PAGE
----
Hi, I’m Nisreen and this is Raphael. And this is our breastfeeding journey. It hasn’t been easy. I fell pregnant at 42 years old, two months after I came out of ICU for major surgery to remove a tumour. I had had several miscarriages prior to that, and failed IVF, and this little miracle happened naturally.
I was hospitalised for most of my pregnancy, and managed to keep him in until 36 weeks, but he was tiny weighing in at 1,9kg only.
He took to the breast, but with much difficulty, and because he was underweight they had already started supplemental formula feeding in the nursery and I was assured by the paediatrician that that was the norm! And who was I to object right?! ️
I mean here I was a first time mom, with so many different emotions and healing from a Caesarean section, and trying to adjust to this new existence, and already weak from my previous surgery and complicated pregnancy - I just wanted someone to tell me what to do! ( and I’m a doctor btw… and no one teaches you about breastfeeding or anything similar in medical school or elsewhere let me tell you) [“Most medical schools devote only a tiny proportion of the syllabus to breastfeeding, so unless a student has a particular interest in this topic and studies it further, s/he will graduate and practice as a doctor or even as a paediatrician knowing very little about breastfeeding.” (LLL comment)]
All I had dreamt of was exclusive breastfeeding and bonding with my little miracle baby after all these years of trying, but it didn’t play out that way.
At his four week check up he had lost so much weight, and wasn’t gaining, and he had symptoms of severe reflux to the point of requiring medication but the most painful part was the paediatrician telling me that he was allergic to my breast milk! I was mortified.
I mean is that even a thing?!
I was so exhausted from not sleeping and feeding every 1,5 hours to try to increase his weight, that I succumbed to the paediatricians request to put him onto a special amino acid formula, and to stop breastfeeding.
Honestly - it went against every fibre in my body - but surely the paed knew best?
Sadly I complied and he took to the bottle happily. I was heartbroken, but at least he was thriving.
I tried to express and pump and freeze whatever breast milk I could, but it was hard and my supply dried up by three months. I was in pain with severe carpal tunnel syndrome at the time, so expressing was a challenge, at times even holding Raphael was hard!
I kept dreaming of the day that he would be able to breastfeed again.
I discussed this with the paed and asked if we could reintroduce breast milk and see what happened.
I used some of the little frozen milk and Raphael seemed to tolerate it!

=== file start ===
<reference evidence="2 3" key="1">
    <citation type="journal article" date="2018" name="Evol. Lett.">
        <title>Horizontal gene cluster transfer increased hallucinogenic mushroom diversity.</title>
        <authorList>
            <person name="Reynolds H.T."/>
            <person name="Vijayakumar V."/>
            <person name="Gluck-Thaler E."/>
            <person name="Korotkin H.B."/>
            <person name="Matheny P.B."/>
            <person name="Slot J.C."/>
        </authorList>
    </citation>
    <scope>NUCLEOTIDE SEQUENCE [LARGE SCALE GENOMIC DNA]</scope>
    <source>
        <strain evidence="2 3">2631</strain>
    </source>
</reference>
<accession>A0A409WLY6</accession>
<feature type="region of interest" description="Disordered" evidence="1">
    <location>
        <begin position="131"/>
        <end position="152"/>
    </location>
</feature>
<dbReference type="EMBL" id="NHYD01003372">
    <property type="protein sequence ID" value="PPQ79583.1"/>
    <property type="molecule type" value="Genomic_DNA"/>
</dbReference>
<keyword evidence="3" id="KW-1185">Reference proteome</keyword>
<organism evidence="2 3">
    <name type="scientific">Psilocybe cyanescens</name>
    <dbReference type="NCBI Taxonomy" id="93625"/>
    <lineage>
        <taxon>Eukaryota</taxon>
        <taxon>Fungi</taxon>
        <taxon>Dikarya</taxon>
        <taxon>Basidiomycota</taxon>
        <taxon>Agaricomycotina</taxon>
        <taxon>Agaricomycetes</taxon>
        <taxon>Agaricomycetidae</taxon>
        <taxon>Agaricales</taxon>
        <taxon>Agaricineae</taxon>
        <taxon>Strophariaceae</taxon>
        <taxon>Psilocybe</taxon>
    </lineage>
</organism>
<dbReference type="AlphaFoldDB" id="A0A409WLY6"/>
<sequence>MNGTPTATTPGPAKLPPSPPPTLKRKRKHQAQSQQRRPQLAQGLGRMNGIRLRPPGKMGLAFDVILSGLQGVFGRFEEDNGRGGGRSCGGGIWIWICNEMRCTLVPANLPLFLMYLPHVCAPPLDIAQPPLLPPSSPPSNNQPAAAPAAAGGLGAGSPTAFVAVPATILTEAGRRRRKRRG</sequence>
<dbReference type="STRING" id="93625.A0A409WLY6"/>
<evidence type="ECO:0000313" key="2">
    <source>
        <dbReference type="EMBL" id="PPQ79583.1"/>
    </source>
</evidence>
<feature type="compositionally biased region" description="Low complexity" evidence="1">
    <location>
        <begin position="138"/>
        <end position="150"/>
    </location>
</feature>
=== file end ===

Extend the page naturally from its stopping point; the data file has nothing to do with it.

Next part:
But now my supply was almost non-existent and what was worse is that he refused to suck at the breast!
I was devastated.
I searched for answers and then came across La Leche League via a lactation consultant’s recommendation. La Leche League Leader Shamim suggested that I get in touch with Dr Rahmat Bagus, who is a La Leche League Leader as well as a medical doctor.
I got in touch with Rahmat and she asked me to come in to see her. She was amazing.
She boosted my confidence and made me realise that I was not at fault, and to trust my instincts.
She prescribed Domperidone (VOMIDON) to increase my supply and it worked fantastically. I was a bit hesitant to try Eglonyl, which seemed to be the only drug that the gynae and paed wanted to recommend, but this did the trick.
[“Unless they have qualified as a medical doctor, as Dr Bagus has, neither La Leche League Leaders nor lactation consultants may prescribe medication to those who consult them.” (LLL comment)]
It took me an entire month of skin to skin with Raphael, all day on the bed and lying on the breast, in the bath, in the shower, every possible moment bringing him closer to the breast, when eventually he tried to suck again. Hurray
But it seemed he had gotten so used to the bottle teat, that he refused the nipple. So it was suggested that I try a nipple shield, and voila! It worked.
Two and half years later we are still happily breastfeeding (with a nipple shield).
I take it as a win!
Honestly speaking, I would make such different choices if I was offered a second chance. I feel so much more empowered now. What I’ve leant from this journey…trust your gut. A Mama does know best.
La Leche League is funded entirely from the sale of memberships, books such as The Womanly Art of Breastfeeding, and donations, so our members are very important to us. Memberships enable LLL South Africa to offer up-to-date breastfeeding information to those who seek it, and it’s the financial support of today’s moms which ensure that La Leche League will be here for the moms of tomorrow. If LLL South Africa has supported you on your breastfeeding journey, please support them in return. Purchase a membership or make a donation here.